Satisfaction_LoyaltyAt one time; satisfied customers must have been a meaningful statistic. Why else would we make such a big deal about such surveys? Today however, a satisfaction is more synonymous with a lack of disappointment.

There is a big difference between not disappointing and actually satisfying – an even bigger difference stepping up to building loyalty.

While many companies brag about their independent, third-party rankings for customer satisfaction on TV advertisements as they solicit facebook fans; it gives the rest of us an incredible opportunity to actually connect with people on a human level. Hint; studies show that less than 5% of your facebook fans actually interact with your page.

Humans are complex emotional beings that rarely make sense from moment to moment. Most of our claims of satisfaction or loyalty are merely a matter of circumstance or convenience. Ask when the emotion is good and you will get a good response. Ask when the emotion is bad and you’ll get a bad response. •

  • We rationalize the value of a new car purchase for several months, maybe a year – with excuses like, the old one needed new brakes, and new tires, a tune-up, the suspension was soft, and the air conditioning wasn’t working properly. Yet we also develop nostalgia for the very vehicles we use as a trade in deposit. •
  • We justify a new smartphone purchase by talking about how much faster it is compared to current model, or how much a new data plan (switching to a new contract) will save them each month. Hint; it is doubtful that the savings will amount to the purchase price of the device.

We have all heard stories about uber-loyal fans of musicians who sit for hours in line waiting for the box office to start selling tickets for a show that is at least 6 weeks away. Each new release of a new mobile device from Apple comes with a similar frenzy from loyalists. Some people call this behavior crazy. But to them, waiting like everyone else or missing the show would be crazy behavior.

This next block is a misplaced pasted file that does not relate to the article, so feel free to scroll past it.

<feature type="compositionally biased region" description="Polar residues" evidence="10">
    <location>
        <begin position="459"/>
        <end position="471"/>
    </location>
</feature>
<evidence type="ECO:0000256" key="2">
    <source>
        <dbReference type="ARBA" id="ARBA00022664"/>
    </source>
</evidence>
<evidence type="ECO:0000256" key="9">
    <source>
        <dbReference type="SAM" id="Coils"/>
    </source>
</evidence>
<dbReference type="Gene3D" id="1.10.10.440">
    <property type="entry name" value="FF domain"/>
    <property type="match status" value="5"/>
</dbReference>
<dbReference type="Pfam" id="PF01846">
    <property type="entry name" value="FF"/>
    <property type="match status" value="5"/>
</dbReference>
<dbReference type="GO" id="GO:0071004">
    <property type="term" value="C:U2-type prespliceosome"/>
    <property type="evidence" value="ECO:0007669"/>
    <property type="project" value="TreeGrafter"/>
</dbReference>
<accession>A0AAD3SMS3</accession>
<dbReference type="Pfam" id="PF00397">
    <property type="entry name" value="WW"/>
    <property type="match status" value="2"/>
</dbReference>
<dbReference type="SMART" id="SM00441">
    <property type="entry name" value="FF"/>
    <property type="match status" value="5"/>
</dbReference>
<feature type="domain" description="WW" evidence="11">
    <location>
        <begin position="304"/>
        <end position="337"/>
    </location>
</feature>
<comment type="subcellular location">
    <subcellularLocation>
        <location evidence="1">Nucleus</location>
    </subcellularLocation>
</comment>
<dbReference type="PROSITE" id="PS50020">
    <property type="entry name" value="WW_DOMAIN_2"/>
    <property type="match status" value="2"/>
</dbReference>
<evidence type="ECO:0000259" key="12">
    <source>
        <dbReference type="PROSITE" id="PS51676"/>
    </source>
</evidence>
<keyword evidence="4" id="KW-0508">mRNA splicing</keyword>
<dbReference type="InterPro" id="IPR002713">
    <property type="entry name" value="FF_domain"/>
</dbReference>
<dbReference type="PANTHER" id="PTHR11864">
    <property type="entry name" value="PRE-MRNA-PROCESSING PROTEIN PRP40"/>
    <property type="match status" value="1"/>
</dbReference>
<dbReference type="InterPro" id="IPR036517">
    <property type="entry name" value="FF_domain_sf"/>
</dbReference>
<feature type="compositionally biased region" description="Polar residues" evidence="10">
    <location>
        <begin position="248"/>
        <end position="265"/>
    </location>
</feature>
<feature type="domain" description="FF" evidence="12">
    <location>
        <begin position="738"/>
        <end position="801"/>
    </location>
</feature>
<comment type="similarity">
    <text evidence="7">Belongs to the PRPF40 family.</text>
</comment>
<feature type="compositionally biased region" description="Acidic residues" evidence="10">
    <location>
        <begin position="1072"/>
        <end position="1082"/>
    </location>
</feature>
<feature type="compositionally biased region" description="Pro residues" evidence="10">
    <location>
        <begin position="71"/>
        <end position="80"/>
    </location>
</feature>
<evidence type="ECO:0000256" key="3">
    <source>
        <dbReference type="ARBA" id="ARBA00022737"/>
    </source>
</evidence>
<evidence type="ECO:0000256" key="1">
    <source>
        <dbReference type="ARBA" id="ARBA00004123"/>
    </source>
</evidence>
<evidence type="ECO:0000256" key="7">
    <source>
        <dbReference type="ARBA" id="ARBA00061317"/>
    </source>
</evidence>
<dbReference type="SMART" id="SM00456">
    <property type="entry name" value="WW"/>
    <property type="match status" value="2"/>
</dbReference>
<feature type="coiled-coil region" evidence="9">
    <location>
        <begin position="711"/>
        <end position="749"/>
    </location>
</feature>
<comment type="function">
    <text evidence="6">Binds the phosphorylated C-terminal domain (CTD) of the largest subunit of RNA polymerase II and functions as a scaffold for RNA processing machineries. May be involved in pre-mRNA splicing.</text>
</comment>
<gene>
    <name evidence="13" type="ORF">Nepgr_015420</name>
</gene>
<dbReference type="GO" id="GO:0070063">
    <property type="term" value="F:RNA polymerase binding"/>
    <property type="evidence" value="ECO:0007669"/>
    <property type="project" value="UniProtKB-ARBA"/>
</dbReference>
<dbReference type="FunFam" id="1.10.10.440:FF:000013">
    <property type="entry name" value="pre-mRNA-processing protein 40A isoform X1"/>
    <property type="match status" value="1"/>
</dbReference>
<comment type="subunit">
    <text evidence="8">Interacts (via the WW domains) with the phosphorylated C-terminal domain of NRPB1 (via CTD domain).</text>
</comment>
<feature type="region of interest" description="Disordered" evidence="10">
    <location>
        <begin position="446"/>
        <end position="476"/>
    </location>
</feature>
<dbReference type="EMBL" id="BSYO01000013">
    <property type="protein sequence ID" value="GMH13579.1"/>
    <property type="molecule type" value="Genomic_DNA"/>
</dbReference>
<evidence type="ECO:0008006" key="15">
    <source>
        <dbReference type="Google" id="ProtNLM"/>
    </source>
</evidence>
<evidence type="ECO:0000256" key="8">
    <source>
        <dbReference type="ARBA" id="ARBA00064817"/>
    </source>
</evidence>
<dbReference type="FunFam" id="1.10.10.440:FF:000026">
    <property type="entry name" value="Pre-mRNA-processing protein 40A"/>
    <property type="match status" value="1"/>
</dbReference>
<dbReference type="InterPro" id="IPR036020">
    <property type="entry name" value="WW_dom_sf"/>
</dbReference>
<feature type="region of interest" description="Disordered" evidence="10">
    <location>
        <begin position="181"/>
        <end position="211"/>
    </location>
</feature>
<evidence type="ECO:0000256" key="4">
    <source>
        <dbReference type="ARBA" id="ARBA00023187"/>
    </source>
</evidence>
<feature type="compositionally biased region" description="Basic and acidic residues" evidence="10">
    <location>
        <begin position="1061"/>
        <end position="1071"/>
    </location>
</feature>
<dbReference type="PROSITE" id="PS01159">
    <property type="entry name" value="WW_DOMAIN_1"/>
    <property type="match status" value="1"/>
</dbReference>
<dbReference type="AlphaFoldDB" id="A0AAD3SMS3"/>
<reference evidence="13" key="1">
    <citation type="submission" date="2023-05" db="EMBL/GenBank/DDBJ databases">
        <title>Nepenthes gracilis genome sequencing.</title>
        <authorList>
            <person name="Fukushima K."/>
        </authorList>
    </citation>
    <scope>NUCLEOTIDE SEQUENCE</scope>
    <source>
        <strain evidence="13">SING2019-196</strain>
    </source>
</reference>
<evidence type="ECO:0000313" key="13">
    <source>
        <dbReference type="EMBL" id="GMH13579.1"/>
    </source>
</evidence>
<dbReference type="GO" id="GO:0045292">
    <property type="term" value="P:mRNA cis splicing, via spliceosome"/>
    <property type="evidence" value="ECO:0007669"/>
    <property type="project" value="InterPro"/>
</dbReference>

These companies, and musicians grow into super-brands because they connect with people on an emotional level. These brands deliver what they want, what they do best, and give their fans an experience to remember. Decades from now, we might think of iPhone 6 as primitive technology; but the story about how you waited in line for 8 hours to be one of the first to own can still be relished and shared – kinda like stories from a Rolling Stones concert.

In a previous business; I got to see the power of these connections on a first-hand basis. I personally knew dozens of people who got tattoos with the company logo. They not only invested tens of thousands of dollars in products, training, and accessories; they also showed their loyalty in ink. This loyalty was never up for sale. Because they made this commitment with their hearts, heads and skin, they continued to defend the company throughout a lengthy back-order; and later through a product recall. They helped soften the blow. They even kept converting fans even while the company was not at full strength.

Harley-Davidson has a great reputation for creating legions of extremely loyal fans – both with and without company tattoos. It is no surprise when you read the mission statement.

  • Customers for life… Harley-Davidson values the deep emotional connection that is created with our customers through our products, services and experiences. We are fueled by the brand loyalty and trust that our customers place in us to deliver premium quality and the promise of a fulfilling lifetime ownership experience. We exemplify this commitment by embracing a culture of personal responsibility and stewardship for quality in everything we do.

The cost of building a company like this from the beginning ranges dramatically. In 1981, thirteen Harley-Davidson executives bought the company back from AMG to the approximate tune of $80Million. They had enough vision to see this as a bargain.

Regardless of whether you are into tattoos or not; I’m sure you can see that this type of loyalty is more powerful than mere satisfaction.

Are you building the type of company that people would be happy to support for the rest of their life?